As living expenses continue to rise nationwide, the traditional notion of the “middle class” is undergoing a transformation. The finance publication GOBankingRates recently delved into this shift, conducting a comprehensive analysis to determine the income thresholds defining middle-class status across various U.S. states.

Utilizing data from the U.S. Census Bureau’s American Community Surveys, GOBankingRates examined median household incomes for each state in 2012, 2017, and 2022. From these figures, they derived middle-class income ranges, defining this class as households earning between two-thirds to double the national median income annually. The analysis aimed to unveil the changes in middle-class income thresholds and ranges over a decade.

Pennsylvania’s Middle-Class Evolution since 2012

According to GOBankingRates’ report, households in the Keystone State could be considered middle class if their annual income fell within the range of $48,780 to $146,340 in 2022. Notably, both the upper and lower bounds of this range have expanded significantly since 2012, when middle-class households earned between $34,845 to $104,534 annually.

Over the span of a decade, Pennsylvania witnessed a 39.99% increase in its middle-class income threshold, positioning it in the middle of the pack nationally with the 25th-largest jump.

Amidst a Rising Cost of Living Nationwide

The analysis reflects a broader trend of increasing living costs across the United States. According to the U.S. Bureau of Labor Statistics’ Consumer Price Index, expenses for various goods and services have surged, with transportation services experiencing the most significant uptick at approximately 11.2% over the past year.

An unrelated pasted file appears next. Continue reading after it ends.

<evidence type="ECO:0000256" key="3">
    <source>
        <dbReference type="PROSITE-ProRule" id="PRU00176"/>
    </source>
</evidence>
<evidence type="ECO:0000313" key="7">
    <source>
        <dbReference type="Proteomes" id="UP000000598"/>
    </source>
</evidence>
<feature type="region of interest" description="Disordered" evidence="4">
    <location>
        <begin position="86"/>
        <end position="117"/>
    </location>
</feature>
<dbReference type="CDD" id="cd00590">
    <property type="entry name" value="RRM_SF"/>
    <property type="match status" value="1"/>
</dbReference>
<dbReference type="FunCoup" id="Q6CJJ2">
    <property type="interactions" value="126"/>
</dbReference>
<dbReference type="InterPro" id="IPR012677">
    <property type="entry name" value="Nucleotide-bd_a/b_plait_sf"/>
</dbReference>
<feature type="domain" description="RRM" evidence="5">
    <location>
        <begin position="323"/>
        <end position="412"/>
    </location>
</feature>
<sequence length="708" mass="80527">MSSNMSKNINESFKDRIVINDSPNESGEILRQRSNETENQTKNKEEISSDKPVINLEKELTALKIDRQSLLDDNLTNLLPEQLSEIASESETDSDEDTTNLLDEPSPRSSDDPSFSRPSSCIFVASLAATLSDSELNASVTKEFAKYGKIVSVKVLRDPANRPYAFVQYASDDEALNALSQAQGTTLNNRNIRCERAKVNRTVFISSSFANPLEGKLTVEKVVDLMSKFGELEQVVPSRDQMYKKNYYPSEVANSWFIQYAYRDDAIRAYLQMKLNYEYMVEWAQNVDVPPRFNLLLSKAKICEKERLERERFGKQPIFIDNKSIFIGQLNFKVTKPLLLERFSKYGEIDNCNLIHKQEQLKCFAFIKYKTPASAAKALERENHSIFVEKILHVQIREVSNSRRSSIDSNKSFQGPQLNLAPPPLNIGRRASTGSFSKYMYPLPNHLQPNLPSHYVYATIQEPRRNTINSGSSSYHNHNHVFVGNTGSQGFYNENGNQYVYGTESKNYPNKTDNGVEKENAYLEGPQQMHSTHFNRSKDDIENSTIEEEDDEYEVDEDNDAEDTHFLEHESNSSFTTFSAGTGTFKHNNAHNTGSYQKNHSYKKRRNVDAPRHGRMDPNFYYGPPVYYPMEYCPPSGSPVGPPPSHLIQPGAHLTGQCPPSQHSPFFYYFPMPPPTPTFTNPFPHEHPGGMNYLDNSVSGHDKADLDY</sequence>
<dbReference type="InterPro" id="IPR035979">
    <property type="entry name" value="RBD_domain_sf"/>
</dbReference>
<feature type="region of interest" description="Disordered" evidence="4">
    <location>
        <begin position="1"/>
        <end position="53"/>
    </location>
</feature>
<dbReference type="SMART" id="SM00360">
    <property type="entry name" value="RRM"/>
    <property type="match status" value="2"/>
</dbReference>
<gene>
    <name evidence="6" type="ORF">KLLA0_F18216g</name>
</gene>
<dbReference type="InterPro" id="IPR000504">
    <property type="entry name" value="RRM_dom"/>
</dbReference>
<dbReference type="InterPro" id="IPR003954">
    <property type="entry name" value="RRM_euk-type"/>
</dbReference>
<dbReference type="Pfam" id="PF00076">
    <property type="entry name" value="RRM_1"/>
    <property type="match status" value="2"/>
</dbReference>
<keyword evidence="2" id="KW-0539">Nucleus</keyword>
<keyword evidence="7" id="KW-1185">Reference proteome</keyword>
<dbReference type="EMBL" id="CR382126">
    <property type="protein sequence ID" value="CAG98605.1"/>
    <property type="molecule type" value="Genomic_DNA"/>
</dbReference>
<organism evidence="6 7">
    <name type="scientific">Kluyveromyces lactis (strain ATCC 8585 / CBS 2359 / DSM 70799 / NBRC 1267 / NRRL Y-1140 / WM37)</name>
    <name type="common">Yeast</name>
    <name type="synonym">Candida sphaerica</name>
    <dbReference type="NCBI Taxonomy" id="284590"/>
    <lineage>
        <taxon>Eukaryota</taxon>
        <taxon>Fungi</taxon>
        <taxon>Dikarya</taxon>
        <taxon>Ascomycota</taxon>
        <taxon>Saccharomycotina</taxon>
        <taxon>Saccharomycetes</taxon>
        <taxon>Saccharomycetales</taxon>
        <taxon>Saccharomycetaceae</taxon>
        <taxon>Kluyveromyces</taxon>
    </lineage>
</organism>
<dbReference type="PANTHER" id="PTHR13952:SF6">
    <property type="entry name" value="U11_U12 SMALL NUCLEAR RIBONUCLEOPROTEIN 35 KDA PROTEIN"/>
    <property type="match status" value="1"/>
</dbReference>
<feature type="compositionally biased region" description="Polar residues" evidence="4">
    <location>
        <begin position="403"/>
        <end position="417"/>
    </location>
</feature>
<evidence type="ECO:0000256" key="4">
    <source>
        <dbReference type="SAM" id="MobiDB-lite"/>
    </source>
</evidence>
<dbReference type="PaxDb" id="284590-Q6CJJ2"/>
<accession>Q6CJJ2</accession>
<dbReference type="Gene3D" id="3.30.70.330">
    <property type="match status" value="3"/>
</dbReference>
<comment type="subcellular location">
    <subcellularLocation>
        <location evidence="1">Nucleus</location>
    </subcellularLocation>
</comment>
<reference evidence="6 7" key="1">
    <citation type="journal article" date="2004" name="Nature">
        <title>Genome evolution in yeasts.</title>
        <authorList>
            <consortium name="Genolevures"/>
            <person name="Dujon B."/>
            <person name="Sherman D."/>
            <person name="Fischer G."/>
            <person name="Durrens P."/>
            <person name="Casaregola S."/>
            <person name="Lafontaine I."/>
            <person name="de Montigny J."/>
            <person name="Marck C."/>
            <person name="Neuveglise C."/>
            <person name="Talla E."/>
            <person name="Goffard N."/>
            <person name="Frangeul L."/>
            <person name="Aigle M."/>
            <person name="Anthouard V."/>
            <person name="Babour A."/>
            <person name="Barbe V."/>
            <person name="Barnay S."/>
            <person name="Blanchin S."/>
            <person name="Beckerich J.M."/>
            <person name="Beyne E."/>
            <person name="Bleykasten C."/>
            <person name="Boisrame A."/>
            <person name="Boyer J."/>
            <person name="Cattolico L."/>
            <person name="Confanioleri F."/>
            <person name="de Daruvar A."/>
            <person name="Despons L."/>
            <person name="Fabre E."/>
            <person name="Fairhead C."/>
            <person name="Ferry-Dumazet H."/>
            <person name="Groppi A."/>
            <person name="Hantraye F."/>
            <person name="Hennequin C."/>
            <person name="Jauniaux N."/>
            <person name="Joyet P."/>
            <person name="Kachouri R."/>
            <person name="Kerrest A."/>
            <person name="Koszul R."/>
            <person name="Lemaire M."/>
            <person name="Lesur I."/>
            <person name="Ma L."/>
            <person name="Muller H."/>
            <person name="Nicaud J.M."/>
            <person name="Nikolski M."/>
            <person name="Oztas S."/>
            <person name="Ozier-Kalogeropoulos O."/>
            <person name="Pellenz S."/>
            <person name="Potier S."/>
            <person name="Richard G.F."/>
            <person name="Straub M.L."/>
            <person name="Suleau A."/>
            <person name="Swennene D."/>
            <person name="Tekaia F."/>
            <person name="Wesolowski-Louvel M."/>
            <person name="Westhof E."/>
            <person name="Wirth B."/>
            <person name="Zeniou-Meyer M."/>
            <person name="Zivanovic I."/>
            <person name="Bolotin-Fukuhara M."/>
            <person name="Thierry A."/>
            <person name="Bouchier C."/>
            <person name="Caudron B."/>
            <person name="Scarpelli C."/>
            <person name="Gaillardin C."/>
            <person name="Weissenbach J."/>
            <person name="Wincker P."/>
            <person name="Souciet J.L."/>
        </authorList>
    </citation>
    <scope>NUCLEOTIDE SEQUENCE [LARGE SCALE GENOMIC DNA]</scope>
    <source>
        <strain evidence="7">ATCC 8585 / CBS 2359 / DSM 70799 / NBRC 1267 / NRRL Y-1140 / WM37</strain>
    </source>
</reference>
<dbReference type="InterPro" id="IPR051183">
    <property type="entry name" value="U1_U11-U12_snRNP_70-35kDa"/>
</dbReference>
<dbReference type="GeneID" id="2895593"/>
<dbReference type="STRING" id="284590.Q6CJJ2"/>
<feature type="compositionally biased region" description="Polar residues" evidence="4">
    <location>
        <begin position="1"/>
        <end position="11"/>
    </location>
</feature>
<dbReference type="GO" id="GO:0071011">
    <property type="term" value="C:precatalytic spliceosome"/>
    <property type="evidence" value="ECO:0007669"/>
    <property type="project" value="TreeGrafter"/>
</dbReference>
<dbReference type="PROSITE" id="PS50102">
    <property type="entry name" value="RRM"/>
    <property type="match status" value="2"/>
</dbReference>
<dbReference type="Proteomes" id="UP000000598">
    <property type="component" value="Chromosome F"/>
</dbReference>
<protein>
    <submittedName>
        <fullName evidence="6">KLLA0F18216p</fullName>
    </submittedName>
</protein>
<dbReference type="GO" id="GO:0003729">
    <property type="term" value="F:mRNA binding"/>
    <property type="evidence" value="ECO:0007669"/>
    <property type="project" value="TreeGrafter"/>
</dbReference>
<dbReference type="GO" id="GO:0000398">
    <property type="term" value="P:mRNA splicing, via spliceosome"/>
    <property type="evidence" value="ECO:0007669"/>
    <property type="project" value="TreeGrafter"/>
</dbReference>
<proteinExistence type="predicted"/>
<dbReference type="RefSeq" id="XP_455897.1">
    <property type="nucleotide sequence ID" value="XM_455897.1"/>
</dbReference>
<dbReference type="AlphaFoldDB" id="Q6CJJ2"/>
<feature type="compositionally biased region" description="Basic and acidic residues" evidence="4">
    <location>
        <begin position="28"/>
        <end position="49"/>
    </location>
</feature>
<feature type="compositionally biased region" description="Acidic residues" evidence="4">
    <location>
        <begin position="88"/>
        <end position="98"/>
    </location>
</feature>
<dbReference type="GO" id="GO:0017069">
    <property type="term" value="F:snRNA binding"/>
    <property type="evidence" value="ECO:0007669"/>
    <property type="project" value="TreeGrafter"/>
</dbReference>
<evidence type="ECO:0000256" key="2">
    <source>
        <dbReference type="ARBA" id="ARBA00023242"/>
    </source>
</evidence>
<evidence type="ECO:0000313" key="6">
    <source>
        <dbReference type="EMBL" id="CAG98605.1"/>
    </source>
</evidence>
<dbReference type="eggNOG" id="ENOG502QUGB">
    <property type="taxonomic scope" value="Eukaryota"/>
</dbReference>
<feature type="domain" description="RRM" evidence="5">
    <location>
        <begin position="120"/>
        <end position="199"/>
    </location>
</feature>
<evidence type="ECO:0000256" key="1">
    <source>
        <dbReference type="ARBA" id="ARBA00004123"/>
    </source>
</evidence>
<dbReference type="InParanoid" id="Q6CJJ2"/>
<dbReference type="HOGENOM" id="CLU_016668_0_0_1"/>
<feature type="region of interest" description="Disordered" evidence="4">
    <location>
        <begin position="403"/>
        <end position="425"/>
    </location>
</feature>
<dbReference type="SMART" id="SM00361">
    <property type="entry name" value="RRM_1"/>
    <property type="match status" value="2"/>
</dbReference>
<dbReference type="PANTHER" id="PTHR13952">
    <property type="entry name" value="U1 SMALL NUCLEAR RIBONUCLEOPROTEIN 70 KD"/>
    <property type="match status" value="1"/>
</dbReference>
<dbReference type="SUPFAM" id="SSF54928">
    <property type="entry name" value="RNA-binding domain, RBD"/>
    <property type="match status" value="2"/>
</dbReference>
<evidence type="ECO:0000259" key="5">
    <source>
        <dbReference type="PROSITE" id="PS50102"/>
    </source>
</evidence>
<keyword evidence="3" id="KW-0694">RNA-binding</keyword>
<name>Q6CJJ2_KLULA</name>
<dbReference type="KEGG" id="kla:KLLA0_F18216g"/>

A separate study by SmartAsset revealed that single working adults in Pennsylvania would require an annual income of at least $91,312 to achieve comfortable living standards. For families with two children, this figure rises substantially to $230,464 annually.

National Comparisons and Regional Disparities

The analysis highlighted substantial variations in the evolution of middle-class income thresholds across states. Oregon saw the most significant shift, with its middle-class household income range expanding by 53.15% over the past decade. In contrast, Alaska experienced the least change, with a 23.53% increase in its middle-class threshold.

From the lowest starting point in Mississippi to the highest requirement in Maryland, the definition of middle class varies widely across the country. These disparities reflect diverse economic landscapes and regional cost-of-living dynamics.

Ultimately, the evolving concept of the middle class underscores broader societal changes, including rising housing costs, shifting employment trends, and escalating expenses for essential services like education and healthcare.